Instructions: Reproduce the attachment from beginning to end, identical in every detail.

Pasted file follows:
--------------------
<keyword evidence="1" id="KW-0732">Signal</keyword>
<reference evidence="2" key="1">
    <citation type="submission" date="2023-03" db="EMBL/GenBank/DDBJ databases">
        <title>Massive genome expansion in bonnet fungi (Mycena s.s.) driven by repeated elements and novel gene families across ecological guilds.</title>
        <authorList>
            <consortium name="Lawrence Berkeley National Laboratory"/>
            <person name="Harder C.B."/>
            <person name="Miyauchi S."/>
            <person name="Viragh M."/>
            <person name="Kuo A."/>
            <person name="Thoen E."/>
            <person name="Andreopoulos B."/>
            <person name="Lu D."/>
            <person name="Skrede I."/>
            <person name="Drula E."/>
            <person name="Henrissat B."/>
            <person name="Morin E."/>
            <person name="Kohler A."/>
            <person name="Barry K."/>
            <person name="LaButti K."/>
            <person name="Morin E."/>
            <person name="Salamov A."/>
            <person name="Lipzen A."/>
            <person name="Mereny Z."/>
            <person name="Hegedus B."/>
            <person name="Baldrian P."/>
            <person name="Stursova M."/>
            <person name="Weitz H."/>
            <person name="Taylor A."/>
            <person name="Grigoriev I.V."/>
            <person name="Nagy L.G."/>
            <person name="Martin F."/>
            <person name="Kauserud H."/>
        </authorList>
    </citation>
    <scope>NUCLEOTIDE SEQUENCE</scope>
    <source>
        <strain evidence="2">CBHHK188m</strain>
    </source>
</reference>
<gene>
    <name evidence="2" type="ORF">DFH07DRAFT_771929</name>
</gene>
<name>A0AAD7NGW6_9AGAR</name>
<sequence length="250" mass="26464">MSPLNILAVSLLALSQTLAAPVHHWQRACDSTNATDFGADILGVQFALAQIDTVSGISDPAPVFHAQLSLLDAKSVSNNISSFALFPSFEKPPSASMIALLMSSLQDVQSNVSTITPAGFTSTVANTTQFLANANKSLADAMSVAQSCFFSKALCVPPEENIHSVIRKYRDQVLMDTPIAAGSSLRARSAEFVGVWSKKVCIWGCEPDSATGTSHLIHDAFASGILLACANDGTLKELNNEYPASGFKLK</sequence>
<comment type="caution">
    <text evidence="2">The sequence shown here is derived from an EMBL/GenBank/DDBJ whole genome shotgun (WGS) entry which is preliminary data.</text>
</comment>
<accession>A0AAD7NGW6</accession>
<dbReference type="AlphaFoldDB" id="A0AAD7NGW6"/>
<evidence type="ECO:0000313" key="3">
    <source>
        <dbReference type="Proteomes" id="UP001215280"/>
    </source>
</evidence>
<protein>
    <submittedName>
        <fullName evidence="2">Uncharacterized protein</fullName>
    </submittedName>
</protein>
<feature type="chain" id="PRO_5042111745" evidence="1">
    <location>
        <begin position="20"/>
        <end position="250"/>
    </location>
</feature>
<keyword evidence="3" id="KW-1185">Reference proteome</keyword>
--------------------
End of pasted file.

<keyword evidence="1" id="KW-0732">Signal</keyword>
<reference evidence="2" key="1">
    <citation type="submission" date="2023-03" db="EMBL/GenBank/DDBJ databases">
        <title>Massive genome expansion in bonnet fungi (Mycena s.s.) driven by repeated elements and novel gene families across ecological guilds.</title>
        <authorList>
            <consortium name="Lawrence Berkeley National Laboratory"/>
            <person name="Harder C.B."/>
            <person name="Miyauchi S."/>
            <person name="Viragh M."/>
            <person name="Kuo A."/>
            <person name="Thoen E."/>
            <person name="Andreopoulos B."/>
            <person name="Lu D."/>
            <person name="Skrede I."/>
            <person name="Drula E."/>
            <person name="Henrissat B."/>
            <person name="Morin E."/>
            <person name="Kohler A."/>
            <person name="Barry K."/>
            <person name="LaButti K."/>
            <person name="Morin E."/>
            <person name="Salamov A."/>
            <person name="Lipzen A."/>
            <person name="Mereny Z."/>
            <person name="Hegedus B."/>
            <person name="Baldrian P."/>
            <person name="Stursova M."/>
            <person name="Weitz H."/>
            <person name="Taylor A."/>
            <person name="Grigoriev I.V."/>
            <person name="Nagy L.G."/>
            <person name="Martin F."/>
            <person name="Kauserud H."/>
        </authorList>
    </citation>
    <scope>NUCLEOTIDE SEQUENCE</scope>
    <source>
        <strain evidence="2">CBHHK188m</strain>
    </source>
</reference>
<gene>
    <name evidence="2" type="ORF">DFH07DRAFT_771929</name>
</gene>
<name>A0AAD7NGW6_9AGAR</name>
<sequence length="250" mass="26464">MSPLNILAVSLLALSQTLAAPVHHWQRACDSTNATDFGADILGVQFALAQIDTVSGISDPAPVFHAQLSLLDAKSVSNNISSFALFPSFEKPPSASMIALLMSSLQDVQSNVSTITPAGFTSTVANTTQFLANANKSLADAMSVAQSCFFSKALCVPPEENIHSVIRKYRDQVLMDTPIAAGSSLRARSAEFVGVWSKKVCIWGCEPDSATGTSHLIHDAFASGILLACANDGTLKELNNEYPASGFKLK</sequence>
<comment type="caution">
    <text evidence="2">The sequence shown here is derived from an EMBL/GenBank/DDBJ whole genome shotgun (WGS) entry which is preliminary data.</text>
</comment>
<accession>A0AAD7NGW6</accession>
<dbReference type="AlphaFoldDB" id="A0AAD7NGW6"/>
<evidence type="ECO:0000313" key="3">
    <source>
        <dbReference type="Proteomes" id="UP001215280"/>
    </source>
</evidence>
<protein>
    <submittedName>
        <fullName evidence="2">Uncharacterized protein</fullName>
    </submittedName>
</protein>
<feature type="chain" id="PRO_5042111745" evidence="1">
    <location>
        <begin position="20"/>
        <end position="250"/>
    </location>
</feature>
<keyword evidence="3" id="KW-1185">Reference proteome</keyword>